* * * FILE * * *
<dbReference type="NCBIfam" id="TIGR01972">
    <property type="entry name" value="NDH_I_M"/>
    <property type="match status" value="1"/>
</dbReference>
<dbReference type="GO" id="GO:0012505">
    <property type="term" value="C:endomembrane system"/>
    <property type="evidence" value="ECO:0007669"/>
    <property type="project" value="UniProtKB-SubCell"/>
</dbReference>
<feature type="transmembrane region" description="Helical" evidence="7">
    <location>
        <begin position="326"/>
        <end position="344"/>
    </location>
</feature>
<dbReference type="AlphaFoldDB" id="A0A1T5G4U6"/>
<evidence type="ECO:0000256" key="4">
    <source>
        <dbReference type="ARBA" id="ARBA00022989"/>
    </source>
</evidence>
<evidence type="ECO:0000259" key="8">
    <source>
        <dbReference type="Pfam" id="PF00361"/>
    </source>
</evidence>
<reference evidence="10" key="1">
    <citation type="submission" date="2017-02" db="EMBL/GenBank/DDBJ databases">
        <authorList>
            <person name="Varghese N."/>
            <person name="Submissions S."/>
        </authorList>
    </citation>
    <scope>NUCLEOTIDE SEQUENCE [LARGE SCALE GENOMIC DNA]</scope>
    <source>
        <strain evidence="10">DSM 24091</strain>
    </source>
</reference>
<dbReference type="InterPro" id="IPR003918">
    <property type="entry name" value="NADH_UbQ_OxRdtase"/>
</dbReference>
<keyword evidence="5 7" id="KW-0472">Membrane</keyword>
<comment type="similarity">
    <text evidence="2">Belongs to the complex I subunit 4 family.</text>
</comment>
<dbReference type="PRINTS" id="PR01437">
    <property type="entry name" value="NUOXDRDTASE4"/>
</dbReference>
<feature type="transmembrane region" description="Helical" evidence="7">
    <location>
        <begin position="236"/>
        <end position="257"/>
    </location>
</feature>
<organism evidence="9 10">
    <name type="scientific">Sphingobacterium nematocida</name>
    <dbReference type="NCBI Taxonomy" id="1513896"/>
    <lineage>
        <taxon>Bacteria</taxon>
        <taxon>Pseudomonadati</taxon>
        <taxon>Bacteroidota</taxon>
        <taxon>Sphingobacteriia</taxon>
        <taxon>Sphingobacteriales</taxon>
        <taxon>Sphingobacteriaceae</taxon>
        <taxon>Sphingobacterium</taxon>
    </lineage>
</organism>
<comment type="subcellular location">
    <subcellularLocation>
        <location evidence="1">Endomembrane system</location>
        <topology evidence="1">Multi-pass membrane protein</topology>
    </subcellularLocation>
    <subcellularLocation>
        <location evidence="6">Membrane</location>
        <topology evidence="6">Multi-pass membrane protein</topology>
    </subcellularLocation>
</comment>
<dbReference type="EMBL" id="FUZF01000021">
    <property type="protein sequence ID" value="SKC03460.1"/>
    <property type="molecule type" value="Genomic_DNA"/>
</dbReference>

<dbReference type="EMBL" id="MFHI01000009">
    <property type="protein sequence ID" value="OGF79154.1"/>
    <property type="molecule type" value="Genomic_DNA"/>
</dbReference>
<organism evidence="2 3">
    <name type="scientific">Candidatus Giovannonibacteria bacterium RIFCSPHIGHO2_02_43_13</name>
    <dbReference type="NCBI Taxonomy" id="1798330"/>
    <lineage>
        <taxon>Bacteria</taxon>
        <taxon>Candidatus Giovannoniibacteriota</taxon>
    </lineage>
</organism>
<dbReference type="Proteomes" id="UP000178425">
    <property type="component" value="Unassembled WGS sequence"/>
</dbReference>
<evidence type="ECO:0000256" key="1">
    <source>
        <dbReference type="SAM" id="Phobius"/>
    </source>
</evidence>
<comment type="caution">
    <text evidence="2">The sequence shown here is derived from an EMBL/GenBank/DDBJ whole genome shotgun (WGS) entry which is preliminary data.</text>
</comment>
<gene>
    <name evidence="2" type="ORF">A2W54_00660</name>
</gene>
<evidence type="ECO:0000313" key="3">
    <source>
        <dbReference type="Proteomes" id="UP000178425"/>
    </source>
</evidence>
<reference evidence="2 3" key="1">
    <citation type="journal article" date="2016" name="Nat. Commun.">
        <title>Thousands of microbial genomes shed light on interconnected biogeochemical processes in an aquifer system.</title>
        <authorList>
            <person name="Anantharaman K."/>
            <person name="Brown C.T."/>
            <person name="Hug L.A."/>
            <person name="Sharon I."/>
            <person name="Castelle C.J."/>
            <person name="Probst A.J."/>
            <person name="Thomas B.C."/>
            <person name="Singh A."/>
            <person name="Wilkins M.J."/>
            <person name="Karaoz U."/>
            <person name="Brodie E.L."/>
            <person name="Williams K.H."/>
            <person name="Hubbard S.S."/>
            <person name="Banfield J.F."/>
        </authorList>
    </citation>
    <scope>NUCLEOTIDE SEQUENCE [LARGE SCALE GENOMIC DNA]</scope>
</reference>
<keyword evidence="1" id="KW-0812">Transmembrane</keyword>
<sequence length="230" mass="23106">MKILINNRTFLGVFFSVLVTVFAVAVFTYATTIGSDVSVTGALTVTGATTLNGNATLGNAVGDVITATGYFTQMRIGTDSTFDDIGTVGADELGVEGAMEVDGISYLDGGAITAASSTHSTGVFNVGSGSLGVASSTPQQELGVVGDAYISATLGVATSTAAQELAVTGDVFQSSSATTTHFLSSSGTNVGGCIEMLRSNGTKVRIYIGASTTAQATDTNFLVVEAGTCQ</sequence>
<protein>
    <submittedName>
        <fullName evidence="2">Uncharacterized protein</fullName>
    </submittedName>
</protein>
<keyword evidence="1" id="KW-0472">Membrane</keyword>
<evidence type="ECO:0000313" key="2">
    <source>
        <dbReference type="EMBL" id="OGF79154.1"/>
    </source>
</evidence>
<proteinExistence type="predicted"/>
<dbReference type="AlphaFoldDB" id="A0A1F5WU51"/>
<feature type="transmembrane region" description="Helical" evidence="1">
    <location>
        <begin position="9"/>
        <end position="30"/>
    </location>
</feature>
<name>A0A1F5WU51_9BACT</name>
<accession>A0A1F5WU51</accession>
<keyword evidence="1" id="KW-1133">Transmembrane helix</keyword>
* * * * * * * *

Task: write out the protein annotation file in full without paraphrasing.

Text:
<dbReference type="NCBIfam" id="TIGR01972">
    <property type="entry name" value="NDH_I_M"/>
    <property type="match status" value="1"/>
</dbReference>
<dbReference type="GO" id="GO:0012505">
    <property type="term" value="C:endomembrane system"/>
    <property type="evidence" value="ECO:0007669"/>
    <property type="project" value="UniProtKB-SubCell"/>
</dbReference>
<feature type="transmembrane region" description="Helical" evidence="7">
    <location>
        <begin position="326"/>
        <end position="344"/>
    </location>
</feature>
<dbReference type="AlphaFoldDB" id="A0A1T5G4U6"/>
<evidence type="ECO:0000256" key="4">
    <source>
        <dbReference type="ARBA" id="ARBA00022989"/>
    </source>
</evidence>
<evidence type="ECO:0000259" key="8">
    <source>
        <dbReference type="Pfam" id="PF00361"/>
    </source>
</evidence>
<reference evidence="10" key="1">
    <citation type="submission" date="2017-02" db="EMBL/GenBank/DDBJ databases">
        <authorList>
            <person name="Varghese N."/>
            <person name="Submissions S."/>
        </authorList>
    </citation>
    <scope>NUCLEOTIDE SEQUENCE [LARGE SCALE GENOMIC DNA]</scope>
    <source>
        <strain evidence="10">DSM 24091</strain>
    </source>
</reference>
<dbReference type="InterPro" id="IPR003918">
    <property type="entry name" value="NADH_UbQ_OxRdtase"/>
</dbReference>
<keyword evidence="5 7" id="KW-0472">Membrane</keyword>
<comment type="similarity">
    <text evidence="2">Belongs to the complex I subunit 4 family.</text>
</comment>
<dbReference type="PRINTS" id="PR01437">
    <property type="entry name" value="NUOXDRDTASE4"/>
</dbReference>
<feature type="transmembrane region" description="Helical" evidence="7">
    <location>
        <begin position="236"/>
        <end position="257"/>
    </location>
</feature>
<organism evidence="9 10">
    <name type="scientific">Sphingobacterium nematocida</name>
    <dbReference type="NCBI Taxonomy" id="1513896"/>
    <lineage>
        <taxon>Bacteria</taxon>
        <taxon>Pseudomonadati</taxon>
        <taxon>Bacteroidota</taxon>
        <taxon>Sphingobacteriia</taxon>
        <taxon>Sphingobacteriales</taxon>
        <taxon>Sphingobacteriaceae</taxon>
        <taxon>Sphingobacterium</taxon>
    </lineage>
</organism>
<comment type="subcellular location">
    <subcellularLocation>
        <location evidence="1">Endomembrane system</location>
        <topology evidence="1">Multi-pass membrane protein</topology>
    </subcellularLocation>
    <subcellularLocation>
        <location evidence="6">Membrane</location>
        <topology evidence="6">Multi-pass membrane protein</topology>
    </subcellularLocation>
</comment>
<dbReference type="EMBL" id="FUZF01000021">
    <property type="protein sequence ID" value="SKC03460.1"/>
    <property type="molecule type" value="Genomic_DNA"/>
</dbReference>

<dbReference type="EMBL" id="MFHI01000009">
    <property type="protein sequence ID" value="OGF79154.1"/>
    <property type="molecule type" value="Genomic_DNA"/>
</dbReference>
<organism evidence="2 3">
    <name type="scientific">Candidatus Giovannonibacteria bacterium RIFCSPHIGHO2_02_43_13</name>
    <dbReference type="NCBI Taxonomy" id="1798330"/>
    <lineage>
        <taxon>Bacteria</taxon>
        <taxon>Candidatus Giovannoniibacteriota</taxon>
    </lineage>
</organism>
<dbReference type="Proteomes" id="UP000178425">
    <property type="component" value="Unassembled WGS sequence"/>
</dbReference>
<evidence type="ECO:0000256" key="1">
    <source>
        <dbReference type="SAM" id="Phobius"/>
    </source>
</evidence>
<comment type="caution">
    <text evidence="2">The sequence shown here is derived from an EMBL/GenBank/DDBJ whole genome shotgun (WGS) entry which is preliminary data.</text>
</comment>
<gene>
    <name evidence="2" type="ORF">A2W54_00660</name>
</gene>
<evidence type="ECO:0000313" key="3">
    <source>
        <dbReference type="Proteomes" id="UP000178425"/>
    </source>
</evidence>
<reference evidence="2 3" key="1">
    <citation type="journal article" date="2016" name="Nat. Commun.">
        <title>Thousands of microbial genomes shed light on interconnected biogeochemical processes in an aquifer system.</title>
        <authorList>
            <person name="Anantharaman K."/>
            <person name="Brown C.T."/>
            <person name="Hug L.A."/>
            <person name="Sharon I."/>
            <person name="Castelle C.J."/>
            <person name="Probst A.J."/>
            <person name="Thomas B.C."/>
            <person name="Singh A."/>
            <person name="Wilkins M.J."/>
            <person name="Karaoz U."/>
            <person name="Brodie E.L."/>
            <person name="Williams K.H."/>
            <person name="Hubbard S.S."/>
            <person name="Banfield J.F."/>
        </authorList>
    </citation>
    <scope>NUCLEOTIDE SEQUENCE [LARGE SCALE GENOMIC DNA]</scope>
</reference>
<keyword evidence="1" id="KW-0812">Transmembrane</keyword>
<sequence length="230" mass="23106">MKILINNRTFLGVFFSVLVTVFAVAVFTYATTIGSDVSVTGALTVTGATTLNGNATLGNAVGDVITATGYFTQMRIGTDSTFDDIGTVGADELGVEGAMEVDGISYLDGGAITAASSTHSTGVFNVGSGSLGVASSTPQQELGVVGDAYISATLGVATSTAAQELAVTGDVFQSSSATTTHFLSSSGTNVGGCIEMLRSNGTKVRIYIGASTTAQATDTNFLVVEAGTCQ</sequence>
<protein>
    <submittedName>
        <fullName evidence="2">Uncharacterized protein</fullName>
    </submittedName>
</protein>
<keyword evidence="1" id="KW-0472">Membrane</keyword>
<evidence type="ECO:0000313" key="2">
    <source>
        <dbReference type="EMBL" id="OGF79154.1"/>
    </source>
</evidence>
<proteinExistence type="predicted"/>
<dbReference type="AlphaFoldDB" id="A0A1F5WU51"/>
<feature type="transmembrane region" description="Helical" evidence="1">
    <location>
        <begin position="9"/>
        <end position="30"/>
    </location>
</feature>
<name>A0A1F5WU51_9BACT</name>
<accession>A0A1F5WU51</accession>
<keyword evidence="1" id="KW-1133">Transmembrane helix</keyword>